Tyrin Turner as "Kaydee" Caine is the film's center. Caine does some terrible things, but still we sympathize with him even as we somehow know he is doomed. Jada Pinkett, as a "kept" woman with a 5-year-old son, is drop-dead gorgeous, and you can tell she is headed for bigger and better things.

I was impressed with performances by four older actors in the piece: Samuel L. Jackson as Caine's unstable drug-dealer dad, Tat; Arnold Johnson as Caine's hopeful, but ultimately heartbroken, grandfather; Charles S. Dutton as a caring adult in the community; and Bill Duke in the role he does best, as the laconic, I've-Heard-It-All detective who interviews Caine. (Duke plays virtually the same role in 1999's "The Limey," in a scene opposite Terence Stamp. Duke is another secret weapon of the movies.)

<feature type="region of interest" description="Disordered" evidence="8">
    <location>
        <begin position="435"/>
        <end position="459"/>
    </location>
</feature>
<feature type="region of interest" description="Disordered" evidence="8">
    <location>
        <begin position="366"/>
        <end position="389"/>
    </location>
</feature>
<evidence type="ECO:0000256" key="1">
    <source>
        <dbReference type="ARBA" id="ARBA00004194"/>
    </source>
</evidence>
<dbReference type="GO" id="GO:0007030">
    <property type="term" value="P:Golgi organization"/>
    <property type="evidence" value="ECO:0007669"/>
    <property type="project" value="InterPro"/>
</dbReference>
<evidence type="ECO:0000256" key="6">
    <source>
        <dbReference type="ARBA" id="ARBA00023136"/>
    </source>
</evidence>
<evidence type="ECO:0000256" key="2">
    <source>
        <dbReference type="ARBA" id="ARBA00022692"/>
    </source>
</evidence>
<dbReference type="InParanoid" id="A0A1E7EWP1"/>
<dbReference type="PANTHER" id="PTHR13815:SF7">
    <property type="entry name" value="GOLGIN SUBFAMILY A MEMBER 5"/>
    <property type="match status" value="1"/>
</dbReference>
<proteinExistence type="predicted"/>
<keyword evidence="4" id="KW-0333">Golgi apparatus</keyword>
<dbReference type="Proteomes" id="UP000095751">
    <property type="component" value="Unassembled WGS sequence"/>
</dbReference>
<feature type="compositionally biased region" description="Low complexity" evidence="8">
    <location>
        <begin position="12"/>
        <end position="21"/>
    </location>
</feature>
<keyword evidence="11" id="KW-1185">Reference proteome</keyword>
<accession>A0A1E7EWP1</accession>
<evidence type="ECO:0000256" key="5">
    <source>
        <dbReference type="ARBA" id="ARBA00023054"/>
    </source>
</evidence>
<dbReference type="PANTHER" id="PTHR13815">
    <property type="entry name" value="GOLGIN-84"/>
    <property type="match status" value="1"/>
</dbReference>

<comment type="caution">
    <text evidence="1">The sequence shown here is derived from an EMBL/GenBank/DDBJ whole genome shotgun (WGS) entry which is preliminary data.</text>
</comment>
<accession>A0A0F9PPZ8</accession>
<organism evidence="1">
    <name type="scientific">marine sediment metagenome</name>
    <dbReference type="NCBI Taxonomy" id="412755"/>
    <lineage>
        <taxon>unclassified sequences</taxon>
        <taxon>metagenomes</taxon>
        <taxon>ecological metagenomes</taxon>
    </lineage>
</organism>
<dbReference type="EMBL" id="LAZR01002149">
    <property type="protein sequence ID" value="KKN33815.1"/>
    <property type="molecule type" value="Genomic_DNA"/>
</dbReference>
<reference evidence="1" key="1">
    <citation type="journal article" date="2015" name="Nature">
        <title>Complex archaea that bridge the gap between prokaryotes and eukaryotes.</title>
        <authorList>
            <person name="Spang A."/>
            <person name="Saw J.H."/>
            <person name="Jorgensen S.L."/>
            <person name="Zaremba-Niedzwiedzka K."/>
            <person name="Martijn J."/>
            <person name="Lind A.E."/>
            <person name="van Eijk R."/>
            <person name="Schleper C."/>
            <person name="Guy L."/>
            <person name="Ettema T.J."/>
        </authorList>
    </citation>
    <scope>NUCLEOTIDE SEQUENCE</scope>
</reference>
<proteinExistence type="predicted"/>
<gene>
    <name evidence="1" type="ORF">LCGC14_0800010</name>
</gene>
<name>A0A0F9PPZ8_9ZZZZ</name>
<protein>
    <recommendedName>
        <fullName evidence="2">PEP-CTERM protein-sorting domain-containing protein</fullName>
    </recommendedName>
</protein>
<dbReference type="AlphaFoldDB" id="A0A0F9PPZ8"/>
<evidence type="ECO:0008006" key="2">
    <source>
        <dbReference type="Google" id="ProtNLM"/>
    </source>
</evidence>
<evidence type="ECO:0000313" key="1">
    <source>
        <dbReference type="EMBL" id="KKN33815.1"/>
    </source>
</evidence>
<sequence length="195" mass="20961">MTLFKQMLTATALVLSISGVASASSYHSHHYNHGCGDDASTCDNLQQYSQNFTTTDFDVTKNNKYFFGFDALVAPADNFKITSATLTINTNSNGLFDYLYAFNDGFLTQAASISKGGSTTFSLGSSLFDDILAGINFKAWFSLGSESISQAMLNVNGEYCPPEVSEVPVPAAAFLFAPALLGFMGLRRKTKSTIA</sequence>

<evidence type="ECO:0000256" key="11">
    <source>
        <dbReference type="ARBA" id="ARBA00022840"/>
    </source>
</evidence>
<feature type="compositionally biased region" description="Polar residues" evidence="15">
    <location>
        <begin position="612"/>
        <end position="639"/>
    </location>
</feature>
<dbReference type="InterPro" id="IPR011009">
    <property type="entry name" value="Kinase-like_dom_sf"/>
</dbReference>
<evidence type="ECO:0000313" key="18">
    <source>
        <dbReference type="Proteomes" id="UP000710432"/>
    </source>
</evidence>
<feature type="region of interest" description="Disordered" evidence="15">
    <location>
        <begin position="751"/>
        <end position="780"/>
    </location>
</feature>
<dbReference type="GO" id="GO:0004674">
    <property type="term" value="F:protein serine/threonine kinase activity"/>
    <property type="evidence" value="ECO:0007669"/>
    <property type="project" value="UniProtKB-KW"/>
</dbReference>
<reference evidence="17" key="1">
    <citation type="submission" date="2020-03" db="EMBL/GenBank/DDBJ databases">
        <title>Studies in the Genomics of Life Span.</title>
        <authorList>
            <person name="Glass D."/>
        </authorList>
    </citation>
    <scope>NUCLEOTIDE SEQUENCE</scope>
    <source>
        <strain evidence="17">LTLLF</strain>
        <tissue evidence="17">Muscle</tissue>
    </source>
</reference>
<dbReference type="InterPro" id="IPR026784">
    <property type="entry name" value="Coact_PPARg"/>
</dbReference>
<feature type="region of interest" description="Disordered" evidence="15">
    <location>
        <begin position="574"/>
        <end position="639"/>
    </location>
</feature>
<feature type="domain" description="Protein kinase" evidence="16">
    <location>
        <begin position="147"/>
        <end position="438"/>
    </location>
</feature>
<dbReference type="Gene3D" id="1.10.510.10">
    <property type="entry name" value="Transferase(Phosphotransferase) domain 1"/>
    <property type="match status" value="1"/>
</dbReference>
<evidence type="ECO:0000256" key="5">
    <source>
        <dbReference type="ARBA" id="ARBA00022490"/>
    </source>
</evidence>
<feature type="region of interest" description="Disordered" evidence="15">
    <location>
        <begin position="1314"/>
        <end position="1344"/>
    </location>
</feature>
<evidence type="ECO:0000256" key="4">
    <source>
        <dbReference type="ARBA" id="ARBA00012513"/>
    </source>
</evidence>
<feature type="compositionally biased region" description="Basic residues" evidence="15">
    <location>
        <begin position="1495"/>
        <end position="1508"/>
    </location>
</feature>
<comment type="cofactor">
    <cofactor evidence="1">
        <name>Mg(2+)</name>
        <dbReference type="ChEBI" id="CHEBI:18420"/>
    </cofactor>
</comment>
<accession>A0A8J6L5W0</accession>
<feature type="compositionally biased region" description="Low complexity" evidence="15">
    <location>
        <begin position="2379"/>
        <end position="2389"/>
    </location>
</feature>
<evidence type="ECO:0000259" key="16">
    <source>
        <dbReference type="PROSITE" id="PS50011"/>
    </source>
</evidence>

Arnold Johnson, who died in 2000, was a familiar face in '70s films and sitcoms. Johnson's imdb filmography puts him in "Shaft," "Good Times," "Sanford and Son" and "The Jeffersons," for example. More than a few of the roles listed belie his ability: Bum, Wino, Drunk, Janitor. But the naturalistic Johnson scored some golden screen time in "Menace II Society" as the gospel-quoting gramps who makes the painful decision to cast Caine out of his home. All good things to those who keep in there swinging.

Thursday, April 13, 2006


It's such a rare and beautiful thing to suddenly discover an old movie that becomes an instant favorite.

I'm watching one now, courtesy of my lunch buddy, Larry. It's called "Odds Against Tomorrow." Amazingly, this black-and-white film noir from 1959 avoided detection on my Old Movie Radar, despite the fact that I'm a lifelong buff. Larry thinks this movie is underdiscovered because it's a noir that technically came out AFTER the noir revolution.